I probably shouldn’t admit this, but sometimes it makes me feel better to know that other organizations are feeling the pain as well. For example Borders was in the news last month. They announced they are shutting 200 bookstores. They’re faced with liquidating $350 million of inventory. Though people are still reading books, Borders is stuck.
A couple of years ago, you and I became owners of General Motors. The U.S. government had to use a $50 billion (that’s with a “b”) bailout to keep the company afloat. GM went from a 45% market share in 1980 to under 20% thirty years later. People are still buying cars, but GM is stuck.
The United Methodist Church has lost about three million members since 1970. The number of people attending at least one Church of England service each month is down by 50% since 1968. Today less than three percent of the population attends services. Denominations are stuck.
I get to work with and communicate with church leaders across the country every day. Here’s what I know to be true — churches are stuck as well. Sometimes they don’t know they’re stuck. But, the symptoms are fairly obvious. Here are some symptoms to identify whether or not your church is stuck. Some of them are more obvious than others:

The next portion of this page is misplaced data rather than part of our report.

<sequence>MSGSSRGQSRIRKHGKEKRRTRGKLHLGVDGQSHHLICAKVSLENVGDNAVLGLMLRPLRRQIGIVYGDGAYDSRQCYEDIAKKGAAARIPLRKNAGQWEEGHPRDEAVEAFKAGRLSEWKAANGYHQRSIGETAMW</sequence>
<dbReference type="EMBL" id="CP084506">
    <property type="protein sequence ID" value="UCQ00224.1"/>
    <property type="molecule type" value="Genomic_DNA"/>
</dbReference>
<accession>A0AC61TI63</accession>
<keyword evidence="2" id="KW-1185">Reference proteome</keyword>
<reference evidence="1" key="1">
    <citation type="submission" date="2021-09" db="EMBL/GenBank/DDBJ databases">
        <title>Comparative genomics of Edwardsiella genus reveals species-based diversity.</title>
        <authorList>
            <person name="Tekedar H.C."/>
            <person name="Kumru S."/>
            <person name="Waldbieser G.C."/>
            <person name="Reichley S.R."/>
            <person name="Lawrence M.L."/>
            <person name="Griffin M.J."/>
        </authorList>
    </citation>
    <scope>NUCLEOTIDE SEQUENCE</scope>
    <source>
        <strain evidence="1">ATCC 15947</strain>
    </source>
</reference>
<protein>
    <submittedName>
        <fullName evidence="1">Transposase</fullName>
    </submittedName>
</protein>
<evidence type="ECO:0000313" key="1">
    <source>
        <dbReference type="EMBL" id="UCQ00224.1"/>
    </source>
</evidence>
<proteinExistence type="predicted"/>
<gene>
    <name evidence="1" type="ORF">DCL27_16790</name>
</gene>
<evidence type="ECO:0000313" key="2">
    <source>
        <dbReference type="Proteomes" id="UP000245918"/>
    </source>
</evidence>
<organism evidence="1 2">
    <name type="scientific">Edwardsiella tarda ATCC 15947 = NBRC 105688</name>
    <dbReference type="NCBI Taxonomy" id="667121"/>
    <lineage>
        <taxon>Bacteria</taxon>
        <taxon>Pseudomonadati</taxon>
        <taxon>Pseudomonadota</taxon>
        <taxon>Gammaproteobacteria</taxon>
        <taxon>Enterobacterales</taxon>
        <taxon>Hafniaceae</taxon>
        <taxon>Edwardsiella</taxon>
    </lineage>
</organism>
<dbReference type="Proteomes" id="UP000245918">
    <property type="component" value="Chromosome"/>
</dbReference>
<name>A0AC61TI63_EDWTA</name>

- The church has stopped growing.
- The congregation is aging.
- Giving has declined.
- Spiritual growth has stalled. People are just “consuming” ministry.
- People aren’t serving.
- People have stopped reaching their neighbors.
- The church isn’t developing leaders.
- Communications are confusing and lack purpose.
One of the main reasons I believe churches are stuck is because their systems and strategies are broken. Churches continue to use their same systems, but hope and pray for different results. The only way to get different results is to engage different systems. But, unfortunately, many churches (and denominations) would rather stay stuck and eventually die rather than making changes that might make people (including leaders) feel uncomfortable.
I’ve been reading through Exodus again in recent days. God had a plan for his people. He had a better place for them. Moses was called to lead the people to that better place. It was someplace the people had never been before. Though Moses was trying to lead the people following God’s plan, the whole congregation grumbled. It wasn’t just some of the people grumbling — everybody grumbled. Sound familiar?
Over the next couple of weeks, I’m going to share a series of posts to help you get unstuck. Maybe it would be a good idea, though, to start with a little self-assessment. Take a look at the list above. Are there any symptoms that might indicate your church is stuck? Be honest.
Jim Collins said this in How the Mighty Fall:
“Those in power blame other people or external factors – or otherwise explain away the data – rather than confront the frightening reality that the enterprise may be in serious trouble.”
Now I’ll ask again — where are you stuck?